Isaac Adelakun Gbiri and Nathaniel Olugbade Adeoye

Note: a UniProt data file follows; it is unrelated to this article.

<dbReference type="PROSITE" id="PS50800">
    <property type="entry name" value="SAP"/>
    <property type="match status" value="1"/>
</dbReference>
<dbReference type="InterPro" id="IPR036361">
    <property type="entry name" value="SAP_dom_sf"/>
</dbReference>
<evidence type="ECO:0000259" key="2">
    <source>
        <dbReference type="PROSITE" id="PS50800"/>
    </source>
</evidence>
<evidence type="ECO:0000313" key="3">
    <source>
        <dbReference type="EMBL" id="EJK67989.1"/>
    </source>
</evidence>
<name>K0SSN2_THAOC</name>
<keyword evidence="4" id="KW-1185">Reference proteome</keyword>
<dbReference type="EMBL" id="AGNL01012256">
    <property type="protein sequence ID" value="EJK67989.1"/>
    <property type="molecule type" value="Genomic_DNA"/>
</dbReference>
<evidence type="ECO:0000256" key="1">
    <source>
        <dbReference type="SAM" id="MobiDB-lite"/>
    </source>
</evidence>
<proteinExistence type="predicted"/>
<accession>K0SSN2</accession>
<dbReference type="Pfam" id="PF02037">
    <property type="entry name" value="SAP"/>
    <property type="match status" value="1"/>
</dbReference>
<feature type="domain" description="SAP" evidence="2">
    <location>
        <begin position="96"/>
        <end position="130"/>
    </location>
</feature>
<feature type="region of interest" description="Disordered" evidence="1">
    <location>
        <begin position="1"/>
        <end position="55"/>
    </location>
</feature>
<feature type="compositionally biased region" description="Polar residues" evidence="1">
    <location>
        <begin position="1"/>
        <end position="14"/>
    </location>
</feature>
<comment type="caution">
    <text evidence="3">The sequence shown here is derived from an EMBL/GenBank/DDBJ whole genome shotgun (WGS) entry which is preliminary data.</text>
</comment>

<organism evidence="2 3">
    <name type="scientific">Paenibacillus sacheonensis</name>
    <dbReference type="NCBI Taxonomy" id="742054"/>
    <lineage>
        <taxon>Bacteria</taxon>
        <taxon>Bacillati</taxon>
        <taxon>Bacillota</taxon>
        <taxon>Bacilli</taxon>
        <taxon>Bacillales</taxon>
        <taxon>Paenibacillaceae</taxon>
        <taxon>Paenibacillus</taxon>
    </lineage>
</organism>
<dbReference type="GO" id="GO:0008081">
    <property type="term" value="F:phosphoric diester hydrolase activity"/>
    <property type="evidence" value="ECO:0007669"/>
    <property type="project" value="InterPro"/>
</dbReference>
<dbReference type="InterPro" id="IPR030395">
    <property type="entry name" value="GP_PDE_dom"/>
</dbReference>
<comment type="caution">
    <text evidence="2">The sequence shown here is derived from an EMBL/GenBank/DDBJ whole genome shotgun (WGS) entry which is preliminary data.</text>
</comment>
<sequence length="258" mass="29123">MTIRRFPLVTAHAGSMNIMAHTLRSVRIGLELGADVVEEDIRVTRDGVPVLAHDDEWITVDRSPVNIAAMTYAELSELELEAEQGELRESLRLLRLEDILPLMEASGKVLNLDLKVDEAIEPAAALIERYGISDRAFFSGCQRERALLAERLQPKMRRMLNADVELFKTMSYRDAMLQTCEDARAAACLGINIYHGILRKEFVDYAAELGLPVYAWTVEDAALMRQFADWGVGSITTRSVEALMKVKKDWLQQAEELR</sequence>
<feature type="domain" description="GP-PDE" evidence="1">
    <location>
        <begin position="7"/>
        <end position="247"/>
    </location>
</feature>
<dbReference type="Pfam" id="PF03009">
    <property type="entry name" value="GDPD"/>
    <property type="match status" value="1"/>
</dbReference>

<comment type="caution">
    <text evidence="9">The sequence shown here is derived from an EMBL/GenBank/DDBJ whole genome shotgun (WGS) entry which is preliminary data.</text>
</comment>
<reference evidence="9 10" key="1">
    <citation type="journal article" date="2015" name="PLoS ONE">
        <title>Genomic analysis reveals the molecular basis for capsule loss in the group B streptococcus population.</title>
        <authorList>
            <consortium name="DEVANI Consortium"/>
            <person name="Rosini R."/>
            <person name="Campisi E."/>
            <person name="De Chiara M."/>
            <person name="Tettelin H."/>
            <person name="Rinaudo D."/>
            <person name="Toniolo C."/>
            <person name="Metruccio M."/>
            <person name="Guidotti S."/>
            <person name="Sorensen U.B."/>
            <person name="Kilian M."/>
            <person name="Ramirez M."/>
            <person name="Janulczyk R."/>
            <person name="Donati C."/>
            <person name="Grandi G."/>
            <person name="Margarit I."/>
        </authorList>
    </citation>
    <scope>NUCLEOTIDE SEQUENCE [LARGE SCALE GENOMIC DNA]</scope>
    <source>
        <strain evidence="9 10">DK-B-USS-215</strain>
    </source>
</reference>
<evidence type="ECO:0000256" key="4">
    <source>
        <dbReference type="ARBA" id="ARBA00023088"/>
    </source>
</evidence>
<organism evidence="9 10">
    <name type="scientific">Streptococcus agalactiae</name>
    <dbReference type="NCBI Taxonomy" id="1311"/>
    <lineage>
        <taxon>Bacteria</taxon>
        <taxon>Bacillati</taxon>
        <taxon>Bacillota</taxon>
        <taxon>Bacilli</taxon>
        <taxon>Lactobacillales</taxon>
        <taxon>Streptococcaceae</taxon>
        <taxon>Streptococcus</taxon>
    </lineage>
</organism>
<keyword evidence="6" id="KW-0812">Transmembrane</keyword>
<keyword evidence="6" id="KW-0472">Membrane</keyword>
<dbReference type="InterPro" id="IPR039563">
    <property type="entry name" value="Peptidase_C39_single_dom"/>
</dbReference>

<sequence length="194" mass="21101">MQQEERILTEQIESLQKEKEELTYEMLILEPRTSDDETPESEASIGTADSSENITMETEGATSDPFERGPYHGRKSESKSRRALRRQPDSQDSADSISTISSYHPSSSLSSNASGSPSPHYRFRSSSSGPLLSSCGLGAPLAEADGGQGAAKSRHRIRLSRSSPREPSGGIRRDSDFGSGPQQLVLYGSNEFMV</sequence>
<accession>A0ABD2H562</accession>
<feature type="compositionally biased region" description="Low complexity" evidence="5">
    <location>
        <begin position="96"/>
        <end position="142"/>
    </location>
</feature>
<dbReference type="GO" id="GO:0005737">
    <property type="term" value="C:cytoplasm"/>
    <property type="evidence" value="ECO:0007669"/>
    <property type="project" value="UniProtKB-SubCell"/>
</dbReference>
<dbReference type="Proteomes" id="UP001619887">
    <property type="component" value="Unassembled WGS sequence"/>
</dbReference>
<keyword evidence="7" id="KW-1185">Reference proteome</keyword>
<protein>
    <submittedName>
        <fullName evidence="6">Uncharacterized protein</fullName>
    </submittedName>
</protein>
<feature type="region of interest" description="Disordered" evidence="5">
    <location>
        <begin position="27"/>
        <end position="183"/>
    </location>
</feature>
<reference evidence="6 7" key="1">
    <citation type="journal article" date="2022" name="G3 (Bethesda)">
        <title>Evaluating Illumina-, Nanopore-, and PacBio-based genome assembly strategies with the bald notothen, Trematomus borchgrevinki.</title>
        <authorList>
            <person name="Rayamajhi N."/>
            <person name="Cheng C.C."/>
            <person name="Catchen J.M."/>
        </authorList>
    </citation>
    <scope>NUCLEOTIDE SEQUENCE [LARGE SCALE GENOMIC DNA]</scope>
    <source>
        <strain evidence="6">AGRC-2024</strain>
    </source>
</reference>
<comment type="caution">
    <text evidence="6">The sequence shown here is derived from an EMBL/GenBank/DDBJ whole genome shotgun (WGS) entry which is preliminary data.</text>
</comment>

Forest Reserves in Southwestern Nigeria have been threatened by urbanization and anthropogenic activities and the rate of deforestation is not known. This study examined the vegetation characteristics of Akure Forest Reserve using optical remote sensing data. It also assessed the changing pattern in the forest reserve between 1986 and 2017. Global Navigation Satellite System (GNSS) receiver was used to capture the location of the prominent settlements that surrounded the Forest Reserve in order to evaluate their effects on the forest. Landsat TM 1986, Landsat ETM+ 2002 and Landsat OLI_TIRS 2017 with 30m resolution were classified to assess the spatio-temporal changing pattern of the forest reserve. The results showed different composition of vegetation, which include undisturbed forest, secondary regrowth and farmlands. The study further revealed that in 1986, 2002 and 2017, undisturbed forest constituted 63.3%, 32.4% and 32.1% of the entire land area respectively, while secondary regrowth occupied 8.3% in 1986, 9.5% in 2002 and 15.6% in 2017. The farmlands had erratic growth between 1986 and 2017. It was 16.9% in 1986, 22.1% in 2002 and 17.5% in 2017. The bare ground exhibited inconsistency in the coverage. In 1986 the areal extent was 11.5%, when it increased to 36% in 2002 and decreased to 31.9% in 2017. In conclusion, the study revealed the extent of forest depletion at Akure Forest Reserve and it is therefore important that the residents, the government and the researchers show major concern about some of the critical factors to human beings that are responsible for forest depletion.